A. Average Results:
1. Number of students assessed: 24
2. Average time in image streaming: 20.5 hours
3. Average attendance, percent: 70%
4. Average entry level I.Q.: 94
5. Average exit level I.Q.: 103
6. Average I.Q. gain rate: 0.44 IQ pt/hour
7. Entry level creativity scares:
Guilford “Decorations” 38.9
Guilford Expressional Fluency: 4.2
8. Exit level creativity scores:
Guilford “Decorations” 49.6
Guilford Expressional Fluency: 3.6
9. Entry level Kolb coordinates:
Active Experience – Reflective Observation: -1.2
Abstract Conceptualization – Concrete Experience: 0.8
10. Exit level Kolb coordinates:
Active Experience – Reflective Observation: 1.0
Abstract Conceptualization – Concrete Experience: -0.2
B. Analysis Of Trends
In an effort to sift the data for trends, the results were divided into two groups, based upon their rate of Increase of I.Q. with time. The 13 students with the highest rate of Increase with time (I.Q. gain rate) are identified as the “high 13”; those 11 students with the lowest rate of gain are identified as the “low 11” in the results following:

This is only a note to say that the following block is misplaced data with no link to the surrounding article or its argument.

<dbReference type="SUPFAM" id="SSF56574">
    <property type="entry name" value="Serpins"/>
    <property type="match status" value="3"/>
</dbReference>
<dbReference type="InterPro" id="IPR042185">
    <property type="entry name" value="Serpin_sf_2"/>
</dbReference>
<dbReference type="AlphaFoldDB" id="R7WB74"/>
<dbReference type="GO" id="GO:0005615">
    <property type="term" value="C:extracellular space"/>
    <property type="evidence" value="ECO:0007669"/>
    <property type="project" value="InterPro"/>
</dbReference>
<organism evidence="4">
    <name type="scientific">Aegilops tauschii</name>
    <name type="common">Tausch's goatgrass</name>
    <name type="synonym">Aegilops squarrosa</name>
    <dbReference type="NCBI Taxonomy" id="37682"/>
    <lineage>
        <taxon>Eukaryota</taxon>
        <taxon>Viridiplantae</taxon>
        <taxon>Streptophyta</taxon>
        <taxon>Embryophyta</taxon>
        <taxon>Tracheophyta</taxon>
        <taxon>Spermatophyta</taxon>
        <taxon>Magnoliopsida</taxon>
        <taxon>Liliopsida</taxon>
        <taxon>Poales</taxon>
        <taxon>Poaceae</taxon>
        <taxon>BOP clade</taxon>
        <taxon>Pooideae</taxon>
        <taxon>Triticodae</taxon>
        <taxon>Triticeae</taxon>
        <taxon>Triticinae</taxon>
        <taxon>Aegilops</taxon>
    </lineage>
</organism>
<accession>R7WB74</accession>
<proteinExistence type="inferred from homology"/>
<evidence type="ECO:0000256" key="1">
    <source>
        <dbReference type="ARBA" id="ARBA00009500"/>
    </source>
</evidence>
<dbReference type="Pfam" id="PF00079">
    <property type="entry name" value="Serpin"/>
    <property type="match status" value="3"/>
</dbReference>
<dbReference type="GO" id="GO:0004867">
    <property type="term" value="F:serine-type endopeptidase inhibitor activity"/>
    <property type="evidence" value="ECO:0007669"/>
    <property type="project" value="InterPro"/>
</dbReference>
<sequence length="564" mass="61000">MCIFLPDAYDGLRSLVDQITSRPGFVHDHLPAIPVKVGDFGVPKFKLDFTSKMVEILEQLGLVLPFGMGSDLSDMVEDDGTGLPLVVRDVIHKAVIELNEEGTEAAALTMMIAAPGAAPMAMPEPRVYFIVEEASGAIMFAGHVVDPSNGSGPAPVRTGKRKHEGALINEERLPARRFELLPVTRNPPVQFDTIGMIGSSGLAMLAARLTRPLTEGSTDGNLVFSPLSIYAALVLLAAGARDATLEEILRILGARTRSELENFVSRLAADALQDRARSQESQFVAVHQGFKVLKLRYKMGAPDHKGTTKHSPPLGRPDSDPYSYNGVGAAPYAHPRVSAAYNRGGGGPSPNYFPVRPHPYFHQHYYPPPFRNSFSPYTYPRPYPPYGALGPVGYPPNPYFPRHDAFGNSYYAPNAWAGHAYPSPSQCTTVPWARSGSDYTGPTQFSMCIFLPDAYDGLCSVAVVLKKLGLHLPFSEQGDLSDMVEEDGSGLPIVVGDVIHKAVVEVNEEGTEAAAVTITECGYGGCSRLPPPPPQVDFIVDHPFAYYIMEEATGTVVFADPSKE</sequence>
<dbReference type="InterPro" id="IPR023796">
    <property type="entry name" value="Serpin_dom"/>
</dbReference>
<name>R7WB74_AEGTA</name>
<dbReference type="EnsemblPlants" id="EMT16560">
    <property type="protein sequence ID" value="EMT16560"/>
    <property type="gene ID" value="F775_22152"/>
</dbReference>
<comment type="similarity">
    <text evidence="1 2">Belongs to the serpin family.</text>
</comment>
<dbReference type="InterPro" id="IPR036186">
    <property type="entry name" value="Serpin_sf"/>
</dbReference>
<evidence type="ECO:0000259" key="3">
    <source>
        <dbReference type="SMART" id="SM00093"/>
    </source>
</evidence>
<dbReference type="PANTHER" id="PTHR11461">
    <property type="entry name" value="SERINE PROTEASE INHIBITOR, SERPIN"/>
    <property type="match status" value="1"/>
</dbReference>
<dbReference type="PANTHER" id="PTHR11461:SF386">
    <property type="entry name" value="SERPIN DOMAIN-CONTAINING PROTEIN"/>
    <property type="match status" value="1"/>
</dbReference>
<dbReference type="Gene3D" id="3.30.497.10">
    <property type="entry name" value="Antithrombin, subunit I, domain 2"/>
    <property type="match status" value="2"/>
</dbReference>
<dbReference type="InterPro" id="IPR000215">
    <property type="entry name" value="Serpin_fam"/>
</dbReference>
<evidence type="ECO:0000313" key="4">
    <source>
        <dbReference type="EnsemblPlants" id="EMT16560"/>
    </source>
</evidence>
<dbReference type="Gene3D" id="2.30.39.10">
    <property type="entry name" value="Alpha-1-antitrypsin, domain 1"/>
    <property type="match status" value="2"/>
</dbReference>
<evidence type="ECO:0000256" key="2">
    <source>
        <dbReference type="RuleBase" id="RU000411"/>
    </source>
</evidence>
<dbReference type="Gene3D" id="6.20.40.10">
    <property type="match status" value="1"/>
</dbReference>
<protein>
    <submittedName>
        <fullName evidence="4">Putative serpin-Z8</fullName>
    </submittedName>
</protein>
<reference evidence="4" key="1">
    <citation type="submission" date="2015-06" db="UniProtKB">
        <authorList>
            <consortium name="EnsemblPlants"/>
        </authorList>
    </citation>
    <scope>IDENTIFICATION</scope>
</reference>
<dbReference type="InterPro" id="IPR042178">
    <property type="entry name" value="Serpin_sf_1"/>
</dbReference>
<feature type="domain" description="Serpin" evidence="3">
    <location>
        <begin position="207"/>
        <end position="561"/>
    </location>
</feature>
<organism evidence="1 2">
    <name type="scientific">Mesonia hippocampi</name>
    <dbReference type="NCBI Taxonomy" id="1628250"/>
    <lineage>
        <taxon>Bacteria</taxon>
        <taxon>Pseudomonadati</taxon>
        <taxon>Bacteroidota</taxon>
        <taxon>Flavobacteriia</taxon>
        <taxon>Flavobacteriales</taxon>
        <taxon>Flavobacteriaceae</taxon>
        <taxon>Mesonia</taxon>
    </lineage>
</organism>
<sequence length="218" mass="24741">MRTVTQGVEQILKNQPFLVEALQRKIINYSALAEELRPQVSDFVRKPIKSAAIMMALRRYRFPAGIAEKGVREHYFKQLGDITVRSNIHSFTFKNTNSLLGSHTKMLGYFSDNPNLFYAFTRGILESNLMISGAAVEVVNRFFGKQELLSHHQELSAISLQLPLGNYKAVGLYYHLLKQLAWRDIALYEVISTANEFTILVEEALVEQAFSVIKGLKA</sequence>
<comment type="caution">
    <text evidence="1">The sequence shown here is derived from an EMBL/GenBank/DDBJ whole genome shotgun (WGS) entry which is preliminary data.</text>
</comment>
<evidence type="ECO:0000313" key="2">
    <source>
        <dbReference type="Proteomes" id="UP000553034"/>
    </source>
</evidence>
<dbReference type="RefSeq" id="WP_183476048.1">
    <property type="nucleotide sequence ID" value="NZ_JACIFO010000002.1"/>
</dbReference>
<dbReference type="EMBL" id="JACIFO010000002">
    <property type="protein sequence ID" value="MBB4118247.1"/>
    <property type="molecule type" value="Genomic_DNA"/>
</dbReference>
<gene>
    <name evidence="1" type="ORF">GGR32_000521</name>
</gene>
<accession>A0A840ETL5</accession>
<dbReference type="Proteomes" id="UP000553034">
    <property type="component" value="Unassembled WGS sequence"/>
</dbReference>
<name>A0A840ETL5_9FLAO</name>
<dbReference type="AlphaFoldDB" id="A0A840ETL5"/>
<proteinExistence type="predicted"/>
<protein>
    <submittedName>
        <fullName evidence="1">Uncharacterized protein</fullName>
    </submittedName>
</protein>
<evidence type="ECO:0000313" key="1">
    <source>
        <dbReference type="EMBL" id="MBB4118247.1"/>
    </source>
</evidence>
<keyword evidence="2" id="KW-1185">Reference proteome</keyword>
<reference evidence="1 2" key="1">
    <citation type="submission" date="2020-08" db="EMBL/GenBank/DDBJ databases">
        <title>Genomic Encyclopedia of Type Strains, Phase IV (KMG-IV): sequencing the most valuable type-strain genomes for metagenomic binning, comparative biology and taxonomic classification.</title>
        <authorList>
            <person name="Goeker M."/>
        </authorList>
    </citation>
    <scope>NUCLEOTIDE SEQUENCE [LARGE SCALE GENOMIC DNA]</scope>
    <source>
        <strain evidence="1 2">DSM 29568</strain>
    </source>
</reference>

High 13 Low 11
1. Entry level I.Q.: <90 101
2. Cerebral Dominance: 5L, 5M, 2R 5L, 2M, 2R
3. Gender distribution: 7M, 6F 8M, 3F
4. Entry level “Decorations” 35.6 42.8
Entry level “Expressional Fluency” 4.1 4.4
Entry level Kolb L.S.I.: AE-RO: -2.8 0.9
Entry level Kolb L.S.I.: AC-CE: 2.3 -1.1
5. Exit level “Decorations” 54.8 45.2
Exit level “Expressional Fluency” 3.6 3.6
Exit level Kolb L.S.I.: AE-RO: 1.0 0.9
Exit level Kolb L.S.I.: AC-CE: 1.6 -2.3
6. Average I.Q. gain rate 0.7 0.2
7. I.Q. gain rate by linear regression No correlation 0.9 pts/hour